Product Comparison Ameda Purely Yours Ultra Vs. Medela Pump in Style Advanced, Which Breast Pump Is Better?
Whether you’re a mom who needs to go to the office, a mom working at home, or a stay-at-home mom, you can benefit from a breast pump. It can help you pump and store your breast milk or deal with engorgement.
But why buy when you can get the best breast pump for free? If you’re a mom in the US, you may be able to get a free breast pump through your insurance for each pregnancy. Just be sure to check with your insurance to confirm this is the case for you.
This product comparison of Ameda Purely Yours Ultra vs. Medela Pump in Style Advanced can help you decide which of these two double electric breast pumps is the right one to suit your needs.
You can read breast pump reviews from other moms, and learn everything you need to know about these two breast pumps below.
Is Medela Or Ameda Better? Main Differences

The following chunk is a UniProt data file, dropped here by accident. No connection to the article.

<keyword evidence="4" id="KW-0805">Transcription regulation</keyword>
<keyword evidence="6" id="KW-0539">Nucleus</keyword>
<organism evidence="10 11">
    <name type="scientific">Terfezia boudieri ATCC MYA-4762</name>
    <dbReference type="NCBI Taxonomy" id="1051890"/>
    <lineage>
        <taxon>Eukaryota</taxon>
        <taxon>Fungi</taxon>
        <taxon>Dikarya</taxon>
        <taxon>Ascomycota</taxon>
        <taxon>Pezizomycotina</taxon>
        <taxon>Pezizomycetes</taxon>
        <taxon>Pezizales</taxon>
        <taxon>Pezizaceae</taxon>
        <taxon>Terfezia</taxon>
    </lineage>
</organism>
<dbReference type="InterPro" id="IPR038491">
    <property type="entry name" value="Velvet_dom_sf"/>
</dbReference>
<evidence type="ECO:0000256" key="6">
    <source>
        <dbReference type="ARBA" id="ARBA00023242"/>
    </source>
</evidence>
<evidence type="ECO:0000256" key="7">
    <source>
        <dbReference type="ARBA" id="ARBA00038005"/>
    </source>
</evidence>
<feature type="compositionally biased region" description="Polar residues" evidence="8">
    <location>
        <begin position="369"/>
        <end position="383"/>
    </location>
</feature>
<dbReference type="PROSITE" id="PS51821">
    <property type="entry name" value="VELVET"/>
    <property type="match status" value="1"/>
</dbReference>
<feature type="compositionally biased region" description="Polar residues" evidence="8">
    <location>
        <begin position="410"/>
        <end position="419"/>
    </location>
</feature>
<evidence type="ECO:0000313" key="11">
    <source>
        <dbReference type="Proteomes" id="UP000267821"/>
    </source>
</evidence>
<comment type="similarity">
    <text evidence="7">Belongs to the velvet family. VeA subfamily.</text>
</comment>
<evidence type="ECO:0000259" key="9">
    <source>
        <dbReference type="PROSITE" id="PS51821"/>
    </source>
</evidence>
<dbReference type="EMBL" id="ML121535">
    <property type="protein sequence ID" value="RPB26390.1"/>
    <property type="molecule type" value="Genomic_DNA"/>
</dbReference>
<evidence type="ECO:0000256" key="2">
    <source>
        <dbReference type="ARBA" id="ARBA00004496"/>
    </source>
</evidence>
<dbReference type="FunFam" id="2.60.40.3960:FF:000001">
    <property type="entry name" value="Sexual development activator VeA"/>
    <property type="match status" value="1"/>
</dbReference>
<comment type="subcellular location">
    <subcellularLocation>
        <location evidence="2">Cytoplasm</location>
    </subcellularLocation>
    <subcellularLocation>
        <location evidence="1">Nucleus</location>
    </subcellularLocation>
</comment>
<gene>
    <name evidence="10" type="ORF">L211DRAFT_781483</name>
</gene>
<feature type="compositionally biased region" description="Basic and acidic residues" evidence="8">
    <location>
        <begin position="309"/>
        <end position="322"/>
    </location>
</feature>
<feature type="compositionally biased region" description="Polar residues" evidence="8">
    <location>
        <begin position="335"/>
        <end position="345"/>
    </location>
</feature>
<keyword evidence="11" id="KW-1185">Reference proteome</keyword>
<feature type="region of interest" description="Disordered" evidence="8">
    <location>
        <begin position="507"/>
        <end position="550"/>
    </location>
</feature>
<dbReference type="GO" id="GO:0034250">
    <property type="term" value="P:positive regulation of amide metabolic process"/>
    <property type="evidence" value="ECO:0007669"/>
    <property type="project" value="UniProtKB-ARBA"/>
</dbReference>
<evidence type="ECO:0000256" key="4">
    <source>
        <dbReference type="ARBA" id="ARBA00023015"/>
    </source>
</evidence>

Side-by-side product comparison of Ameda Purely Yours Ultra vs. Medela Pump in Style Advanced shows that the two are similar to each other in many ways:
- Pump type (double electric)
- Use of dials and buttons instead of a digital display
- Types and number of accessories included in the box
- Bottles and plastic parts made from chemical-free materials
- Both plug-in AC adapter and battery options
- Available for free through insurance
- Can be used hands–free
What Ameda Purely Yours Ultra Pump Does Better:
- It’s cheaper by nearly $10.
- It’s lighter by 4.70 lbs.
- It’s more hygienic because it uses a closed system.
- Its cooler bag can fit more milk bottles.
- It’s a low-maintenance breast pump that has fewer parts to clean.
- It has two built-in bottle holders to keep bottles from toppling over.
- It has a two-year warranty.